Home care for sprained joints

Chances are that if you’re human you’ve probably sprained a joint, pulled a muscle, or even broke a bone a time or two in your life.  I frequently get asked how to care for these sorts of injuries; almost daily.  For purposes of this article, consider an ankle sprain, because chances are you’ve probably done this at some point in your life.  Use these general guidelines below to care for such an injury.
After an injury, you will want to rest for a few days or more depending on the severity of the injury.  We call this the acute phase of an injury, sometimes referred to as the protective phase in which you will want to rest and avoid aggravating the injury.  Most of us have heard that the best thing to do to heal is to rest.  This is 100% true, but like everything in life don’t overdo it.  I’ve had many patients over the years that have hurt themselves and had to lay low at the gym for a long time, which led to slower run times, decreased ability to lift heavier weights, and ultimately led them to being less healthy.  It’s all about balancing things to optimize your health.  In fact, our clinic was named Body in Balance Chiropractic for just this reason.  Applying ice to the site of the injury can also be very beneficial during this time for approximately 20 minutes per session.  For the most part, you will want to avoid using that part of your body that was injured as much as possible.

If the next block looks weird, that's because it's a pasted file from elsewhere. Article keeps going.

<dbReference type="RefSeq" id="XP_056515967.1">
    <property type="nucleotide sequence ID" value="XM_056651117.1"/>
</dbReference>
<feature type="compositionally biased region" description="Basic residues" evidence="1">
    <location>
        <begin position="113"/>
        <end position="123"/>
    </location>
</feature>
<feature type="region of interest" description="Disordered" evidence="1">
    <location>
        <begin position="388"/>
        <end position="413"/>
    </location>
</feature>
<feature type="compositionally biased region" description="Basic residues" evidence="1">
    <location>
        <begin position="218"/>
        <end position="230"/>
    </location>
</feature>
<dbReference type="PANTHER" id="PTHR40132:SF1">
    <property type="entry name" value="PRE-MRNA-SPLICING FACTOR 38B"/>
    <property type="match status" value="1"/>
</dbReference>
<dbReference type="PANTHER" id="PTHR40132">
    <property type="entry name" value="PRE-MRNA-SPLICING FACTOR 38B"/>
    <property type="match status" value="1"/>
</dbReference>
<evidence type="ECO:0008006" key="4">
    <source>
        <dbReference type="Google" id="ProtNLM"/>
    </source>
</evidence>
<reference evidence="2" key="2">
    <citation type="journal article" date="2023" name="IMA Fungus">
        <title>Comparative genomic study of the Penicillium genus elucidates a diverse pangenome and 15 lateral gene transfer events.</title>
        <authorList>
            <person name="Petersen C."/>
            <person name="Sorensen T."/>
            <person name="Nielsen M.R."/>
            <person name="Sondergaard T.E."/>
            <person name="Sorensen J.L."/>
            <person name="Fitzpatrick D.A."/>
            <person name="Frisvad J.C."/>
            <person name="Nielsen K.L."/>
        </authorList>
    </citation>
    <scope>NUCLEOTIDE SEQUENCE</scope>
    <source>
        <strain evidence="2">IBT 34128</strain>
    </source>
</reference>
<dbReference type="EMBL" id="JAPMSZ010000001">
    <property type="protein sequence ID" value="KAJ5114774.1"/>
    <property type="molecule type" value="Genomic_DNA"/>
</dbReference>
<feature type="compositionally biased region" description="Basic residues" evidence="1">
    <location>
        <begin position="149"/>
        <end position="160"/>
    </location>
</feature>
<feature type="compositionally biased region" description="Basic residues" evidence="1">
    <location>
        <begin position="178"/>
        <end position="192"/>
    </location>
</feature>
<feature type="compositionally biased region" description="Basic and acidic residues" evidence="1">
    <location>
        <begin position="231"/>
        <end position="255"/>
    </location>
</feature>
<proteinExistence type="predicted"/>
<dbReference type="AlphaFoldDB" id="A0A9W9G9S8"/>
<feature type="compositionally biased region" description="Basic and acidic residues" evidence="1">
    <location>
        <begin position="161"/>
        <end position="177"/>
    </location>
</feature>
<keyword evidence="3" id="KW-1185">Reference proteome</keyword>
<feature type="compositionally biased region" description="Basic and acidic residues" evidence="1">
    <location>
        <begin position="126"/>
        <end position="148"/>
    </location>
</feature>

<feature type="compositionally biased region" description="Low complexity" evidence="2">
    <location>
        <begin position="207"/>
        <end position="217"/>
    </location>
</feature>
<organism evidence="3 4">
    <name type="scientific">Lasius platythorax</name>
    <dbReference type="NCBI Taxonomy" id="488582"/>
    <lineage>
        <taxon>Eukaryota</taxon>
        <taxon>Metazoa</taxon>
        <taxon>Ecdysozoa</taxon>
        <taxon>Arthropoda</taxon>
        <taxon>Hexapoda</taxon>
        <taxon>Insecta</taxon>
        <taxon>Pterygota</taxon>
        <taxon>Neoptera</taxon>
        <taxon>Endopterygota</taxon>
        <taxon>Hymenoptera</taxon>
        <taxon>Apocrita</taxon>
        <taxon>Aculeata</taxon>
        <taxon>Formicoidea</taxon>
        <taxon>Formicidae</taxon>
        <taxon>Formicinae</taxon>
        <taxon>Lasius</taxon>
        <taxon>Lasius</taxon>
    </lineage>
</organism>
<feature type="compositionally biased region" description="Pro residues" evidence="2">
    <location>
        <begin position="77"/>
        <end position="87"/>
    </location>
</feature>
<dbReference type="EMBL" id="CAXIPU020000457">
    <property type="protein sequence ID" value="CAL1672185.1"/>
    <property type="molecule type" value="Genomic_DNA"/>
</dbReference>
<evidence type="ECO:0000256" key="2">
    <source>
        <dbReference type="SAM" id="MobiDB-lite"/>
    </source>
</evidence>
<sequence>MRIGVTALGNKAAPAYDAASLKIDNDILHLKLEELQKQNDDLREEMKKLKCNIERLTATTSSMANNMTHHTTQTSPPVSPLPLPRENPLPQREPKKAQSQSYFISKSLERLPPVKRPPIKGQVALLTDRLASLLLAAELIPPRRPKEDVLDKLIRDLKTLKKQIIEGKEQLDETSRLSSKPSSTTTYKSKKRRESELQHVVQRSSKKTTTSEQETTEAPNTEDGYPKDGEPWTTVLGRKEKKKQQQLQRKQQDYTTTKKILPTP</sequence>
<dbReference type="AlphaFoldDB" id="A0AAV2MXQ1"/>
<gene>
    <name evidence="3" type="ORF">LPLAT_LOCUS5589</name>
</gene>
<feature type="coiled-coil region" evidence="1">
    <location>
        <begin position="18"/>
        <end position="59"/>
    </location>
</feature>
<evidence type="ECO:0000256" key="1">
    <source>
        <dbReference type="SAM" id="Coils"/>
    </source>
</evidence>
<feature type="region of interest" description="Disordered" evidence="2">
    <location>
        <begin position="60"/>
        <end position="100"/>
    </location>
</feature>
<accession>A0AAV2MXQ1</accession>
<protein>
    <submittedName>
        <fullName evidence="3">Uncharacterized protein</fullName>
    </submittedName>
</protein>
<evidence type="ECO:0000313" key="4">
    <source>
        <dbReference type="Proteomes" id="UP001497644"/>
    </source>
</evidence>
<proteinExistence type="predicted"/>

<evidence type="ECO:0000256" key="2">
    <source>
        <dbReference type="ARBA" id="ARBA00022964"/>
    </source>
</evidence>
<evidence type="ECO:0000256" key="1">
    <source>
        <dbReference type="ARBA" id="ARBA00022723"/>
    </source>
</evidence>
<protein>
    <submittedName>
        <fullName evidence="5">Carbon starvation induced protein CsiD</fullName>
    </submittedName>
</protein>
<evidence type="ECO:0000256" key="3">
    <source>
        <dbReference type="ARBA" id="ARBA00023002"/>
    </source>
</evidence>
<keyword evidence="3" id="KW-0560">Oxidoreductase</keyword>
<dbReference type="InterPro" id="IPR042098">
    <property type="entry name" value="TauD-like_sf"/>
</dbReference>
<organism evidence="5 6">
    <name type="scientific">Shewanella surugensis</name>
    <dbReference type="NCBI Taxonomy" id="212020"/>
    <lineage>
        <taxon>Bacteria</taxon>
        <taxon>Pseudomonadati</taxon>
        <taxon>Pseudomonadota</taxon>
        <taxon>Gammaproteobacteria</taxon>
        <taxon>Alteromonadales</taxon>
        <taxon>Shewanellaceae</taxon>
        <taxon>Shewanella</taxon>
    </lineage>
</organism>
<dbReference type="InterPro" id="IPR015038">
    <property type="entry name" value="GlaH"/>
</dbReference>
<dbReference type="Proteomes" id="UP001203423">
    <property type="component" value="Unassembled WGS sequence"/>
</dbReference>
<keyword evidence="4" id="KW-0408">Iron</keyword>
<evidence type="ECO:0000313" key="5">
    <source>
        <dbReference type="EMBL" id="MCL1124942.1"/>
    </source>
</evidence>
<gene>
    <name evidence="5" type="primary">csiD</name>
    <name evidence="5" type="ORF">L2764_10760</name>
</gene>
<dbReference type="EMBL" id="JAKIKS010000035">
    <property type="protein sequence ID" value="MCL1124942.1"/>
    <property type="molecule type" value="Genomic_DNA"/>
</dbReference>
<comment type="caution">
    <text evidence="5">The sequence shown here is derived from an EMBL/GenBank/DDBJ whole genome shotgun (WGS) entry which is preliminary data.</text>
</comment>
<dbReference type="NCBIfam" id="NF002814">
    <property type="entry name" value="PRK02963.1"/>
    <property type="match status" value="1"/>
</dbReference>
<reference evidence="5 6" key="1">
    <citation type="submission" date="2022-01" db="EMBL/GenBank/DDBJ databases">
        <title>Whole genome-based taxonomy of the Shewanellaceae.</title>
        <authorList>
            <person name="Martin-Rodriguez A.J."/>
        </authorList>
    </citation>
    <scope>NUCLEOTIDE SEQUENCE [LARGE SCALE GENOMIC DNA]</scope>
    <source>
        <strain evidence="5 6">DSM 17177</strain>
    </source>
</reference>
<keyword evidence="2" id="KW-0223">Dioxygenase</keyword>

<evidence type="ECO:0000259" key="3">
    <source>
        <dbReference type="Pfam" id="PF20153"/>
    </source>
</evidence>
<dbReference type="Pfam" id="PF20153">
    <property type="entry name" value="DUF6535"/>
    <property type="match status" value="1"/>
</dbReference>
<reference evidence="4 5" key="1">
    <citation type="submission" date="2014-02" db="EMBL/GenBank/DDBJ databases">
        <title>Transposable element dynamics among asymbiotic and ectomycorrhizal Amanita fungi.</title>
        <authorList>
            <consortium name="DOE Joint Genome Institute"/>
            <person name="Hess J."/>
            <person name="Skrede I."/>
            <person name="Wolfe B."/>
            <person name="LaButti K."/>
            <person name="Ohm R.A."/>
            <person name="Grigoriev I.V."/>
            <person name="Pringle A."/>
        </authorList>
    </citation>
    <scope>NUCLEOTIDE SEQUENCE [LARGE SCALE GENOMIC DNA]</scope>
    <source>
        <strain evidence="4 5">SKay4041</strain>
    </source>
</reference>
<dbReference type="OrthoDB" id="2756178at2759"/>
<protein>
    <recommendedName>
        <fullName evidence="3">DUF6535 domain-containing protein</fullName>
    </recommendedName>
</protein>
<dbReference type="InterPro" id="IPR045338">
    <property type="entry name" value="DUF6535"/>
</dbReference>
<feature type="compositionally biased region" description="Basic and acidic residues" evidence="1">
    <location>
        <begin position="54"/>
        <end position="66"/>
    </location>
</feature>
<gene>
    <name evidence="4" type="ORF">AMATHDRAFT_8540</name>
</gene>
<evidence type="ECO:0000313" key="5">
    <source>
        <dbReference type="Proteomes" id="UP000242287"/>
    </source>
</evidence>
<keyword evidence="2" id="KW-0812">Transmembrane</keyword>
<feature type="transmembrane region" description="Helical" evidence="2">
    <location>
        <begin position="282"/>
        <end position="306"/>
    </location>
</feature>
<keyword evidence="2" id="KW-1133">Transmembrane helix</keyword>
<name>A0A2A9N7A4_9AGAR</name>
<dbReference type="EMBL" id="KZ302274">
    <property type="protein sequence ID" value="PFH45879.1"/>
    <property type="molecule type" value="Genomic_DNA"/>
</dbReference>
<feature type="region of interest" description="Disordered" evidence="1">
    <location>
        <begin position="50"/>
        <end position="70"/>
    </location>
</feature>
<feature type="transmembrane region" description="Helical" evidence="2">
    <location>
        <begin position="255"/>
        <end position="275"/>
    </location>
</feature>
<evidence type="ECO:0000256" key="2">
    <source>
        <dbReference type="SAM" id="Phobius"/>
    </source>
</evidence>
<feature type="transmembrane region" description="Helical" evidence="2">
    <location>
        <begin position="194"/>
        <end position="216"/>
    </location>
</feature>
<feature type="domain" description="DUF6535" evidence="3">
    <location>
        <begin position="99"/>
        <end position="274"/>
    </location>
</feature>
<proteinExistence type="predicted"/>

After the majority of inflammation has come and gone, your body enters the subacute phase of an injury lasting up to a three weeks.  This is a transition phase from inflammation to healing.  From here on, it is important to get some sort of exercise.  Now, I’m not saying to jump back into running a marathon, but perhaps tape your ankle and go for a light walk or go lift weights targeting the upper body while the injured ankle takes time to heal.  You will also want to get movement in the injured body part, sometimes as simple as manually moving your ankle through all ranges of motion that are pain free.
The last phase is the chronic phase lasting from weeks, to months, and in some cases years!  This is perhaps the most common timeframe that we see patients in our office.  Up to this phase, your body has produced a lot a scar tissue.  This type of tissue is not nearly as strong as the original, which is why you’re likely to reinjure it.  This phase is also known as the remodeling phase, because during this time scar tissue can be replaced with healthy collagen fibers and is organized into optimal directions to accommodate for correct range of motion and strength.  The treatment here is very specific to the body part injured, but essentially is a combination of stretching and strengthening. 
These are just a general set of rules.  As always with anything you read online, consult a medical professional for treatment of an injury.  Dr Scott and I both have extensive knowledge of all types of injuries, not just backs and necks.  Dr Scott was a certified personal trainer and I completed an internship in sports medicine.  Therefore, we are very well versed in our treatment and approaches to include much more than what you’d expect from a chiropractor.
Yours in health,

Dr. Bryan

Comments

Popular posts from this blog

You mean chiropractic adjustments can help lower my blood pressure?

Golf is a wonderful sport... and keeps us chiropractors busy